Planes Trains and Snowmobiles: Part 2 (Gerry Balchuinas)
Published on December 18, 2015 in News & Updates, Snowmobile Travel
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As we left last time, we had just gotten out on the trail and were headed around the corner. We were on a nice groomed trail and there was a big bull moose in our way. Yes, I know he was a bull, I personally saw where he made the snow yellow.

The snow was so deep the moose were staying in the trails. It makes their life much easier. We decided to head the other direction, for John knew a different route. We were headed from the Grey Ghost to the site of another ghost, from the days when steam ruled the rails, when men were men, and rarely lived past 60. We were going to find the Eagle Lake and West Branch Railroad in Northern Maine.

maine-moose-snowmobile-trail

We were on this beautiful section of trail, clipping right along when I saw a wheel come flying up over the hood of my sled and into the bushes. I pulled along side Chris Ferramo and signaled him over. Sure enough he had lost a back idler wheel. Just then Ben King pulled up on his sled; it sounded like a lawn mower. “Needs a plug” I said. “I don’t think so,” Ben said. Well, he was right, a snow snake had jumped up and ate a cylinder.

We started the 35-mile trek back to the camp. Ben and I decided to head home on Saturday morning and try again in a couple of weeks. My wife was glad that I could make the birthday party. And so was I!

Two weeks later, after a quick rebuild on Ben’s sled, we were headed back up there. This time my buddies were coming along for the trip. Chris Bigwood along with Derek Anderson and his brother PJ Anderson have been my friends for years. These are the type of guys who help you move, fix your car, listen to your lousy jokes and aren’t afraid to tell you they stink. Guys you can always count on, not really friends, family is a better word.

Snowmobile Kokadjo on Moosehead Lake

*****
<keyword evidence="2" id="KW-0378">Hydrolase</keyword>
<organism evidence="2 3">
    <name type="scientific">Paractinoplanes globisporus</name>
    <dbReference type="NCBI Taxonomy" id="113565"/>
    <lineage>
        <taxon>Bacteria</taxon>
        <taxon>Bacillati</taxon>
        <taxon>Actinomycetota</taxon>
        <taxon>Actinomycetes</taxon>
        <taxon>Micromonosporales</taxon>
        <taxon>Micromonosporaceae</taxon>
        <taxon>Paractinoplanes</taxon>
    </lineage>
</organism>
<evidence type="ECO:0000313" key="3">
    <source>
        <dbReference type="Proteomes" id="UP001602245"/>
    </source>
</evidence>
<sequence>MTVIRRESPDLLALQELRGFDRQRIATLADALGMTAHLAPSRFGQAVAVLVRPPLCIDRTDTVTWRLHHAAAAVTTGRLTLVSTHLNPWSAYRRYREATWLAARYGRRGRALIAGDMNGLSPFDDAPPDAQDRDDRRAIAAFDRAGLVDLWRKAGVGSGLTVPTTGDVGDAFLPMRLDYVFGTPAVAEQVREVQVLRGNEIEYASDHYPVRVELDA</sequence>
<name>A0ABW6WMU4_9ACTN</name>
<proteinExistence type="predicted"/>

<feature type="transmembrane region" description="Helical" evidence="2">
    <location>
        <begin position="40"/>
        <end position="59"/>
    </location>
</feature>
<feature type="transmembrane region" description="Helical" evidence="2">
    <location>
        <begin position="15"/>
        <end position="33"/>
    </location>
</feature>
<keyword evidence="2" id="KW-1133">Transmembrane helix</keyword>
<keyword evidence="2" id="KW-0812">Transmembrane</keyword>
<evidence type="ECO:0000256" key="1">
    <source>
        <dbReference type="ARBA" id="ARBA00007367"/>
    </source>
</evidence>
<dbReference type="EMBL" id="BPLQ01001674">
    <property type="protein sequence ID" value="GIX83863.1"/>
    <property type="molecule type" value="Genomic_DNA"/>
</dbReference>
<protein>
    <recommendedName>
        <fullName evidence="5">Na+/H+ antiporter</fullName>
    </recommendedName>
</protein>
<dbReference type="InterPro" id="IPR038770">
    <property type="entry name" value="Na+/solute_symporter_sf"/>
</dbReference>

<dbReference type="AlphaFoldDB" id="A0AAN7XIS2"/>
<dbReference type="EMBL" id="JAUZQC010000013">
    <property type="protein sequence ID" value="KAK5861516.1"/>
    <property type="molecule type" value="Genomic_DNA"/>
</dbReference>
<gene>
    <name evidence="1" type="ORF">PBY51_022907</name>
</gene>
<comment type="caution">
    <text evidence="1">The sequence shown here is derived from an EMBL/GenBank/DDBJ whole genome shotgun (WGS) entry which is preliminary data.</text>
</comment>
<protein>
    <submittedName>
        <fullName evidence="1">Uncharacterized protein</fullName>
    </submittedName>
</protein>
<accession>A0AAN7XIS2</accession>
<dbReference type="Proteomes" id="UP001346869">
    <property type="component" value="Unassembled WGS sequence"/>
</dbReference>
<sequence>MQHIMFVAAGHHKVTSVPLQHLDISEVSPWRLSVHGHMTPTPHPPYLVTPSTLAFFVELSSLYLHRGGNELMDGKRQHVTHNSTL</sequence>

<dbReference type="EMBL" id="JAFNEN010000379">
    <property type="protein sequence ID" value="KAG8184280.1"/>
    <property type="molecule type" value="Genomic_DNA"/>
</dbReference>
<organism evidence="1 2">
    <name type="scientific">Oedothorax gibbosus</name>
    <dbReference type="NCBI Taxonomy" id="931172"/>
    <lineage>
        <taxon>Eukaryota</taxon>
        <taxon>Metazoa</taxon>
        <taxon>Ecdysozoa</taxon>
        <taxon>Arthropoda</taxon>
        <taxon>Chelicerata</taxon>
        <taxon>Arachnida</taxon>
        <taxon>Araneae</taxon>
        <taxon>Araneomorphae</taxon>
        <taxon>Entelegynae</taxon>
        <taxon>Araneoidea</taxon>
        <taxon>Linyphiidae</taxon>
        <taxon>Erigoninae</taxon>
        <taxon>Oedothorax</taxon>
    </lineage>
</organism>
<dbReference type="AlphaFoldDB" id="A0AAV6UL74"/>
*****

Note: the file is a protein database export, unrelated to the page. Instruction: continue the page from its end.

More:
Speaking of family, my son Kevin was also along for this trip, on his break from college. It was his first ride up north in two seasons and he was excited.

It was late on Friday, so we decided to head out and do some off-trail riding. We went up to this old lake where Chris F. and his friend John have gone many times. Way off the main trail and not a track on it. No camps, no roads to it, about ¾ mile or so across the ice. We parked and shut off the machines and it was quiet, I mean quiet, no planes, no birds, nothing.

Chris F. fired his sled and started to carve in the powder like you see on the sled videos. There was at least three feet of powder and he was cruising side to side. All of a sudden he was off. He caught a small ice patch or something and off he went. He was OK, a little more embarrassed than anything. I would imagine now that thousands of people are reading about it, he will really be embarrassed.

Chris, Derek, PJ, Kevin and I headed back to Moosehead Lake for it was getting late. Ben, John, and Chris decided to do a few more miles. Ben came back and his sled had broken a spring. He joked, saying we were jinxed staying at a ghost camp and that we would never see the trains. Even though the Grey Ghost camps are named after a fishing fly, I still was wondering. Were we going to ever see the trains?

The next morning was the big day, Ben borrowed John’s sled, for John had to head out. We were on our way. We headed right up the lake to North East Carry. We pulled in to top off with fuel, and there were deer everywhere. If you like to see deer, this is the place for you. Chris had made it to the trains the weekend before, after fixing his sled, so all of the GPS points were set and off we headed to Chesuncook.

Eagle Lake and West Branch Railroad